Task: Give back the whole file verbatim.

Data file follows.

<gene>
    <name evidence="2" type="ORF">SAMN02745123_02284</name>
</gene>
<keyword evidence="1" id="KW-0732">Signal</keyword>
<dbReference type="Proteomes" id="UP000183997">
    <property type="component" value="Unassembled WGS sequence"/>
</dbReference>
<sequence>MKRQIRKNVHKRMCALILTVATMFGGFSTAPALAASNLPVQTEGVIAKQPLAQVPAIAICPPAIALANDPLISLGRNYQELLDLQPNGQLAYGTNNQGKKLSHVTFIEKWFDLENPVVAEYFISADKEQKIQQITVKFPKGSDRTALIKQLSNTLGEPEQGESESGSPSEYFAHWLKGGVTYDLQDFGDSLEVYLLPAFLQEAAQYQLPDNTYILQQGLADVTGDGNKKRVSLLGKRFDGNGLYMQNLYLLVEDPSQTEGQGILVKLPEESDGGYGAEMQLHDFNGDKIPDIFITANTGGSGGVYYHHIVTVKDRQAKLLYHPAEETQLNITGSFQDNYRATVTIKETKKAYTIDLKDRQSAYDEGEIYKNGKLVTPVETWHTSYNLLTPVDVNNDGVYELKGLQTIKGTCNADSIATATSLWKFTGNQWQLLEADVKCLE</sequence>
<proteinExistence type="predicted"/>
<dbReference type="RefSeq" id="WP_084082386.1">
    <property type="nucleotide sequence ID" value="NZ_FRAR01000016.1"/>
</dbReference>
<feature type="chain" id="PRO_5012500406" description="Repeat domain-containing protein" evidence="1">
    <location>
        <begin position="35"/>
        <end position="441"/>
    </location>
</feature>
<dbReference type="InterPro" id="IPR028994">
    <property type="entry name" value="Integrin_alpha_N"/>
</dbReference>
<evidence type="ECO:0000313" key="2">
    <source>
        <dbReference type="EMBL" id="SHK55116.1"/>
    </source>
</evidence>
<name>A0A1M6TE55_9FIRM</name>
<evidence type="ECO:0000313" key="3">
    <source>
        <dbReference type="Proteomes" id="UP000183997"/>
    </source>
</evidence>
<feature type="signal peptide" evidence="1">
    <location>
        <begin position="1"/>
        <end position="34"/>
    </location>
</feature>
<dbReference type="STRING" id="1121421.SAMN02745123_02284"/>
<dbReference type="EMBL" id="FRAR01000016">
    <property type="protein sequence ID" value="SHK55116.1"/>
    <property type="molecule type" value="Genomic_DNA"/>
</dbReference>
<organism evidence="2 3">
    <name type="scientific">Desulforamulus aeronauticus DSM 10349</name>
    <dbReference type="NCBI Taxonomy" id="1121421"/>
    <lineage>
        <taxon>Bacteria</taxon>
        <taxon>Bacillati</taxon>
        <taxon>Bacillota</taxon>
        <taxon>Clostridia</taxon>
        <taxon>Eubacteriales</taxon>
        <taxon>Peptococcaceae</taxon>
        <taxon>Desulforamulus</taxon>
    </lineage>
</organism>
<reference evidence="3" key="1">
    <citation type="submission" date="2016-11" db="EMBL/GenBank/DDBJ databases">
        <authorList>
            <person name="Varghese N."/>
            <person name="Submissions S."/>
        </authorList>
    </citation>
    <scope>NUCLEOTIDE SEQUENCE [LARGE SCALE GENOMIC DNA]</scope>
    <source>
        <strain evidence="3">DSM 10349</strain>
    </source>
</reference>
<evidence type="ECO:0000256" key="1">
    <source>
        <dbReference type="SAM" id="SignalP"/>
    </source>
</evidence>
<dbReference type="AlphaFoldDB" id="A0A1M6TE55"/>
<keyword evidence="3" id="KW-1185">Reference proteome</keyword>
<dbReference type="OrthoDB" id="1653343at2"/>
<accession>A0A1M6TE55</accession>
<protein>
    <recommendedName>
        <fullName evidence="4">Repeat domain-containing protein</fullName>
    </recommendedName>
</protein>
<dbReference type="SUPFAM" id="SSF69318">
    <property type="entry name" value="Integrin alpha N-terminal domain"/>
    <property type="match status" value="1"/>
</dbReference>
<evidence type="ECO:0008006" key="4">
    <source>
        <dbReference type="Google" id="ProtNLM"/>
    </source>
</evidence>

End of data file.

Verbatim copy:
<gene>
    <name evidence="2" type="ORF">SAMN02745123_02284</name>
</gene>
<keyword evidence="1" id="KW-0732">Signal</keyword>
<dbReference type="Proteomes" id="UP000183997">
    <property type="component" value="Unassembled WGS sequence"/>
</dbReference>
<sequence>MKRQIRKNVHKRMCALILTVATMFGGFSTAPALAASNLPVQTEGVIAKQPLAQVPAIAICPPAIALANDPLISLGRNYQELLDLQPNGQLAYGTNNQGKKLSHVTFIEKWFDLENPVVAEYFISADKEQKIQQITVKFPKGSDRTALIKQLSNTLGEPEQGESESGSPSEYFAHWLKGGVTYDLQDFGDSLEVYLLPAFLQEAAQYQLPDNTYILQQGLADVTGDGNKKRVSLLGKRFDGNGLYMQNLYLLVEDPSQTEGQGILVKLPEESDGGYGAEMQLHDFNGDKIPDIFITANTGGSGGVYYHHIVTVKDRQAKLLYHPAEETQLNITGSFQDNYRATVTIKETKKAYTIDLKDRQSAYDEGEIYKNGKLVTPVETWHTSYNLLTPVDVNNDGVYELKGLQTIKGTCNADSIATATSLWKFTGNQWQLLEADVKCLE</sequence>
<proteinExistence type="predicted"/>
<dbReference type="RefSeq" id="WP_084082386.1">
    <property type="nucleotide sequence ID" value="NZ_FRAR01000016.1"/>
</dbReference>
<feature type="chain" id="PRO_5012500406" description="Repeat domain-containing protein" evidence="1">
    <location>
        <begin position="35"/>
        <end position="441"/>
    </location>
</feature>
<dbReference type="InterPro" id="IPR028994">
    <property type="entry name" value="Integrin_alpha_N"/>
</dbReference>
<evidence type="ECO:0000313" key="2">
    <source>
        <dbReference type="EMBL" id="SHK55116.1"/>
    </source>
</evidence>
<name>A0A1M6TE55_9FIRM</name>
<evidence type="ECO:0000313" key="3">
    <source>
        <dbReference type="Proteomes" id="UP000183997"/>
    </source>
</evidence>
<feature type="signal peptide" evidence="1">
    <location>
        <begin position="1"/>
        <end position="34"/>
    </location>
</feature>
<dbReference type="STRING" id="1121421.SAMN02745123_02284"/>
<dbReference type="EMBL" id="FRAR01000016">
    <property type="protein sequence ID" value="SHK55116.1"/>
    <property type="molecule type" value="Genomic_DNA"/>
</dbReference>
<organism evidence="2 3">
    <name type="scientific">Desulforamulus aeronauticus DSM 10349</name>
    <dbReference type="NCBI Taxonomy" id="1121421"/>
    <lineage>
        <taxon>Bacteria</taxon>
        <taxon>Bacillati</taxon>
        <taxon>Bacillota</taxon>
        <taxon>Clostridia</taxon>
        <taxon>Eubacteriales</taxon>
        <taxon>Peptococcaceae</taxon>
        <taxon>Desulforamulus</taxon>
    </lineage>
</organism>
<reference evidence="3" key="1">
    <citation type="submission" date="2016-11" db="EMBL/GenBank/DDBJ databases">
        <authorList>
            <person name="Varghese N."/>
            <person name="Submissions S."/>
        </authorList>
    </citation>
    <scope>NUCLEOTIDE SEQUENCE [LARGE SCALE GENOMIC DNA]</scope>
    <source>
        <strain evidence="3">DSM 10349</strain>
    </source>
</reference>
<evidence type="ECO:0000256" key="1">
    <source>
        <dbReference type="SAM" id="SignalP"/>
    </source>
</evidence>
<dbReference type="AlphaFoldDB" id="A0A1M6TE55"/>
<keyword evidence="3" id="KW-1185">Reference proteome</keyword>
<dbReference type="OrthoDB" id="1653343at2"/>
<accession>A0A1M6TE55</accession>
<protein>
    <recommendedName>
        <fullName evidence="4">Repeat domain-containing protein</fullName>
    </recommendedName>
</protein>
<dbReference type="SUPFAM" id="SSF69318">
    <property type="entry name" value="Integrin alpha N-terminal domain"/>
    <property type="match status" value="1"/>
</dbReference>
<evidence type="ECO:0008006" key="4">
    <source>
        <dbReference type="Google" id="ProtNLM"/>
    </source>
</evidence>